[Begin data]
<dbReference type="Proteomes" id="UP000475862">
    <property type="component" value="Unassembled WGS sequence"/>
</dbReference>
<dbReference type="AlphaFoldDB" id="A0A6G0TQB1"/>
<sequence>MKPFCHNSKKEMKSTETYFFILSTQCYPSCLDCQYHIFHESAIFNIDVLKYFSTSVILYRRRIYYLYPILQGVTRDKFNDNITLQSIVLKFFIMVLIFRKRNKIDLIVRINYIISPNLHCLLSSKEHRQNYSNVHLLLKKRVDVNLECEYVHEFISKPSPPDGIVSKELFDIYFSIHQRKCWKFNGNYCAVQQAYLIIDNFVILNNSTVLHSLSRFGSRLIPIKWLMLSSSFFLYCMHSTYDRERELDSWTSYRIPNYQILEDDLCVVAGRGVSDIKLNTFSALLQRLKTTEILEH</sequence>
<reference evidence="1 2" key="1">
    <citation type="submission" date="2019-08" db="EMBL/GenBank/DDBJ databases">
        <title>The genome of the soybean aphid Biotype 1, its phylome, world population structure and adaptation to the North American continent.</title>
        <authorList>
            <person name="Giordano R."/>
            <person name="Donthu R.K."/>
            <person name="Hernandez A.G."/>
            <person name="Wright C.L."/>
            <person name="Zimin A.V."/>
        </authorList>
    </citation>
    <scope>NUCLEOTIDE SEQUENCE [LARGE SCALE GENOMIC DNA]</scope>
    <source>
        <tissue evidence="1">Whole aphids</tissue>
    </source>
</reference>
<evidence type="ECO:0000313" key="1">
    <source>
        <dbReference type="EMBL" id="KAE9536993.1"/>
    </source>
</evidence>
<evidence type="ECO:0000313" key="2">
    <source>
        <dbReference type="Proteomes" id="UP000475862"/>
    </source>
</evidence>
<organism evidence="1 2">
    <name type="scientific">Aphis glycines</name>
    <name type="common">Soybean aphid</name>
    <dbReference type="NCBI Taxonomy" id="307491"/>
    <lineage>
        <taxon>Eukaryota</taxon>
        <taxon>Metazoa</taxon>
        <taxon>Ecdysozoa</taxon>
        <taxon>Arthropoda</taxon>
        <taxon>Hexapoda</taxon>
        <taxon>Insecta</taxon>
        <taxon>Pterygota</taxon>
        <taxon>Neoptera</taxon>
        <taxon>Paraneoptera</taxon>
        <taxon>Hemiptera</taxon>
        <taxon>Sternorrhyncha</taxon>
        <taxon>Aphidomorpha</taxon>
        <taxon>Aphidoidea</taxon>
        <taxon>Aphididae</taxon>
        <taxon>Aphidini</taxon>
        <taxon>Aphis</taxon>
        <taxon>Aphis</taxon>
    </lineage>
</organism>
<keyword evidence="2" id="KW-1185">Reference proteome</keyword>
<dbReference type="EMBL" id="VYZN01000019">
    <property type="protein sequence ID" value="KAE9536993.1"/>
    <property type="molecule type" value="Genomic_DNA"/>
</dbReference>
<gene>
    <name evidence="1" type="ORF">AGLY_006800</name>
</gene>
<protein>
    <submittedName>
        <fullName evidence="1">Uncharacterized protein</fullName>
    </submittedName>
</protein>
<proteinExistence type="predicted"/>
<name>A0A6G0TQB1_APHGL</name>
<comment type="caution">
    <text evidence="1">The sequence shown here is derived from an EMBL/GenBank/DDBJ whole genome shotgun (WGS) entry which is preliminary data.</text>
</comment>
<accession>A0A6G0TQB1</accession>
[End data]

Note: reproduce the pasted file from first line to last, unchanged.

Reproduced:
<dbReference type="Proteomes" id="UP000475862">
    <property type="component" value="Unassembled WGS sequence"/>
</dbReference>
<dbReference type="AlphaFoldDB" id="A0A6G0TQB1"/>
<sequence>MKPFCHNSKKEMKSTETYFFILSTQCYPSCLDCQYHIFHESAIFNIDVLKYFSTSVILYRRRIYYLYPILQGVTRDKFNDNITLQSIVLKFFIMVLIFRKRNKIDLIVRINYIISPNLHCLLSSKEHRQNYSNVHLLLKKRVDVNLECEYVHEFISKPSPPDGIVSKELFDIYFSIHQRKCWKFNGNYCAVQQAYLIIDNFVILNNSTVLHSLSRFGSRLIPIKWLMLSSSFFLYCMHSTYDRERELDSWTSYRIPNYQILEDDLCVVAGRGVSDIKLNTFSALLQRLKTTEILEH</sequence>
<reference evidence="1 2" key="1">
    <citation type="submission" date="2019-08" db="EMBL/GenBank/DDBJ databases">
        <title>The genome of the soybean aphid Biotype 1, its phylome, world population structure and adaptation to the North American continent.</title>
        <authorList>
            <person name="Giordano R."/>
            <person name="Donthu R.K."/>
            <person name="Hernandez A.G."/>
            <person name="Wright C.L."/>
            <person name="Zimin A.V."/>
        </authorList>
    </citation>
    <scope>NUCLEOTIDE SEQUENCE [LARGE SCALE GENOMIC DNA]</scope>
    <source>
        <tissue evidence="1">Whole aphids</tissue>
    </source>
</reference>
<evidence type="ECO:0000313" key="1">
    <source>
        <dbReference type="EMBL" id="KAE9536993.1"/>
    </source>
</evidence>
<evidence type="ECO:0000313" key="2">
    <source>
        <dbReference type="Proteomes" id="UP000475862"/>
    </source>
</evidence>
<organism evidence="1 2">
    <name type="scientific">Aphis glycines</name>
    <name type="common">Soybean aphid</name>
    <dbReference type="NCBI Taxonomy" id="307491"/>
    <lineage>
        <taxon>Eukaryota</taxon>
        <taxon>Metazoa</taxon>
        <taxon>Ecdysozoa</taxon>
        <taxon>Arthropoda</taxon>
        <taxon>Hexapoda</taxon>
        <taxon>Insecta</taxon>
        <taxon>Pterygota</taxon>
        <taxon>Neoptera</taxon>
        <taxon>Paraneoptera</taxon>
        <taxon>Hemiptera</taxon>
        <taxon>Sternorrhyncha</taxon>
        <taxon>Aphidomorpha</taxon>
        <taxon>Aphidoidea</taxon>
        <taxon>Aphididae</taxon>
        <taxon>Aphidini</taxon>
        <taxon>Aphis</taxon>
        <taxon>Aphis</taxon>
    </lineage>
</organism>
<keyword evidence="2" id="KW-1185">Reference proteome</keyword>
<dbReference type="EMBL" id="VYZN01000019">
    <property type="protein sequence ID" value="KAE9536993.1"/>
    <property type="molecule type" value="Genomic_DNA"/>
</dbReference>
<gene>
    <name evidence="1" type="ORF">AGLY_006800</name>
</gene>
<protein>
    <submittedName>
        <fullName evidence="1">Uncharacterized protein</fullName>
    </submittedName>
</protein>
<proteinExistence type="predicted"/>
<name>A0A6G0TQB1_APHGL</name>
<comment type="caution">
    <text evidence="1">The sequence shown here is derived from an EMBL/GenBank/DDBJ whole genome shotgun (WGS) entry which is preliminary data.</text>
</comment>
<accession>A0A6G0TQB1</accession>